The World Through My Shoes is my look at living this incredible gift God has given us. As a busy wife, mother and daughter I relish the alone time I receive on my early morning runs. It is in the stillness of those predawn mornings where I often am inspired. Thank you for taking the time to read my words.

Sunday, September 27, 2009

Bellingham Bay Half Marathon

Bellingham Bay Half Marathon

September 27, 2009

Crisp with the smell of fall, the air was alive with excitement. People were milling around the start area trying to ward off the chill of the early September morning. The cloudless sky brought on the promise of warmer temperatures. Although chilly, I knew my best bet was a tank top and running skirt. I hadn’t run a race yet this year without battling the sun’s heat and was grateful for this welcome change. I’d take the chill any day.

My sister Marcy was toeing the line of her first half marathon. She decided early in the year she would take the challenge and train to walk the 13.1 miles that now lay ahead of her. If she was nervous, she didn’t show it. At all. But that was ok, I was nervous for her. Since I was the one who planted the seed in her brain, there was a chance she would walk the course, hate it, blame me and then never speak to me again. Or she would walk the 13.1 miles and realize the huge accomplishment she succeeded in, giving her a whole new insight to her strength and determination lending her heart to swell with pride. I knew the latter would happen but could in no way explain it to her. She had to experience it. Amidst well wishes, we hugged each other and took our places in the starting corral according to our pace. The horn blared and the journey began.

The first mile being a gentle downhill gave me an excellent “warm up” mile and I clocked an 8:38. My excitement was uncontainable as I realized this was going to be a good race for me. My second mile came in at an 8:33 cementing the realization that I felt I wasn’t working that hard and all the speed work I had done was paying off. Leaving the city and winding our way past the ocean we began a two mile ascent slowing my times to 8:43 and 9:08. At the top of the hill we turned back toward town and through the old neighborhood I lived in. I consistently ran in the 8:30s until mile 9. Here we made our way back downtown up a long hill taking us away from the ocean’s edge. Downtown was alive with people cheering words of encouragement while making noise with whatever lended them to be louder than the person next to them. One college student stood on the side of the road banging pots and pans together. I gave him an A+ for creativity. Bellingham had shown up in force to support the 1600 or so of us running the course. It helped tremendously in spurring me up and over that hill.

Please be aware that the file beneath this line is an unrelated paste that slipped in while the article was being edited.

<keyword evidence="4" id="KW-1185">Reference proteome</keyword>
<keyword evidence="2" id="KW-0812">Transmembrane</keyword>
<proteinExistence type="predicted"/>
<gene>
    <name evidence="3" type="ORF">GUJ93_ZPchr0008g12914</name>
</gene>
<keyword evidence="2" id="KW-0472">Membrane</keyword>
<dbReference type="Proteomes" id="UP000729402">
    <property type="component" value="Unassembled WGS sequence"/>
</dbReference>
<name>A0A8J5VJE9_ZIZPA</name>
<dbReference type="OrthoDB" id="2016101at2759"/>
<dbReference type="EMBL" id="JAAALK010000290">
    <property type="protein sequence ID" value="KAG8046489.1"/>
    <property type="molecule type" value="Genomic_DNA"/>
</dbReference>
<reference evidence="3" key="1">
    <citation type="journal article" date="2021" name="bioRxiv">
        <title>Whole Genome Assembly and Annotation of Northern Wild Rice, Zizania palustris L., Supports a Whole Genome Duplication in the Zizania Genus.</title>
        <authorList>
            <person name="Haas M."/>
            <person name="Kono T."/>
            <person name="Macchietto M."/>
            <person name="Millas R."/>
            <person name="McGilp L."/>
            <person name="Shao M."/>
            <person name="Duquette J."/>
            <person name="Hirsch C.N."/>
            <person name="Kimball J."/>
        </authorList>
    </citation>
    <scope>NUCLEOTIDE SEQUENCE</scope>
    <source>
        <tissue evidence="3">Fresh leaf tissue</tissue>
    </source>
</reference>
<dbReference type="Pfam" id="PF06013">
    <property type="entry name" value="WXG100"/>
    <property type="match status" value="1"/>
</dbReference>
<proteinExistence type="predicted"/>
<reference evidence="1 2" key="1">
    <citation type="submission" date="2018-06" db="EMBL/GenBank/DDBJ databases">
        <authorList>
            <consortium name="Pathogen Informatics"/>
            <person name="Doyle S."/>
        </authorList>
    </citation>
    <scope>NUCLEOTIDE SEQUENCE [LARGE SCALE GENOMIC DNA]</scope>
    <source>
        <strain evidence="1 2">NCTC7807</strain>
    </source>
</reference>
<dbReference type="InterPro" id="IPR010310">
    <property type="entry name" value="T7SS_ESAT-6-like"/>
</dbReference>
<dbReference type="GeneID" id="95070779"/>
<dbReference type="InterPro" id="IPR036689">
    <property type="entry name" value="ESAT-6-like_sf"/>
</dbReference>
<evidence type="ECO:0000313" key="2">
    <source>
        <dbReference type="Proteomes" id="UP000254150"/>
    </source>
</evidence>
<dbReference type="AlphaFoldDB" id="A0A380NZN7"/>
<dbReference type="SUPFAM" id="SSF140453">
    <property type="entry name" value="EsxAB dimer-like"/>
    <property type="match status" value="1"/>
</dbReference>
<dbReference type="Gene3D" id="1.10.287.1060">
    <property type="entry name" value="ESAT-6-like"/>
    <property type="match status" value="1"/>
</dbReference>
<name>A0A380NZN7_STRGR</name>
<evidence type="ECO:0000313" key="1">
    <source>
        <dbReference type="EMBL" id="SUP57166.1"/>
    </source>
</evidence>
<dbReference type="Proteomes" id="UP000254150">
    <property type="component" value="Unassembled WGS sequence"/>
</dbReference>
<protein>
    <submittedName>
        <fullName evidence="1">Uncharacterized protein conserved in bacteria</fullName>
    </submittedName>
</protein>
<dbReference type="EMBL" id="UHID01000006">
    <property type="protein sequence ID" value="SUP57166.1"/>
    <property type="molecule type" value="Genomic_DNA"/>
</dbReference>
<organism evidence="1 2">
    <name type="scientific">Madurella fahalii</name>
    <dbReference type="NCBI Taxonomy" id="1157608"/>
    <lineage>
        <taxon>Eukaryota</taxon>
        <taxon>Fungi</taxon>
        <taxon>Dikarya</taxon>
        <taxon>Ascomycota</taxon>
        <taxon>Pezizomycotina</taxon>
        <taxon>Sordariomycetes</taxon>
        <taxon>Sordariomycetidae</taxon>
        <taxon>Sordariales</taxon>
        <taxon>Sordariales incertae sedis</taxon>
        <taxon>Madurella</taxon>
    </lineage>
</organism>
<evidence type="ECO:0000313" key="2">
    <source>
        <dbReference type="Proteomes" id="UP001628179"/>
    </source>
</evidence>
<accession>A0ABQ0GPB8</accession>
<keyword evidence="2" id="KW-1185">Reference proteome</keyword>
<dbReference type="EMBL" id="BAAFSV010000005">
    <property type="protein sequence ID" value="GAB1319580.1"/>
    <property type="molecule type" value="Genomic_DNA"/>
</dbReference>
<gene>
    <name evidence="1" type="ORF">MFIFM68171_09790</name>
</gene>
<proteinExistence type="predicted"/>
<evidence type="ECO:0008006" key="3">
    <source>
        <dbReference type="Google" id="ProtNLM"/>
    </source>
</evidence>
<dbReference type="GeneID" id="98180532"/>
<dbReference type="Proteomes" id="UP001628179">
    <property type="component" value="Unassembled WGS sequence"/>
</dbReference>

We weaved our way down a trail taking us back to the ocean where we ran over the water on the boardwalk. Boats peppered the water watching us making our way down the board walk. It was a perfect day. Maintaining an average 8:40 pace for 9 miles was taking its toll and mile 10 I had slowed down to a 9:28 pace. Of course, the hill could’ve played some part in that too. Mile 11 took us to Taylor Dock which is a short, but very steep dock leading off the boardwalk and onto dry land. My Garmin chirped the 11 mile lap and then went crazy. There were beeps flying all over the place. My watch was swearing at me. I had to slow to a shuffle and then a walk to figure out what was going on. Apparently my lap counter was full and I had to delete old laps. Great. Trying to do this amidst all the beeping, my watch was getting irritated with me and refused to accept any of the button presses I was making. Now it was my turn to use my very own human beeps. I hit the stop button and had to kiss my instantaneous knowledge goodbye. I was now running by how I felt and not by the comfort of the numbers I could look at on my wrist. I questioned my survival.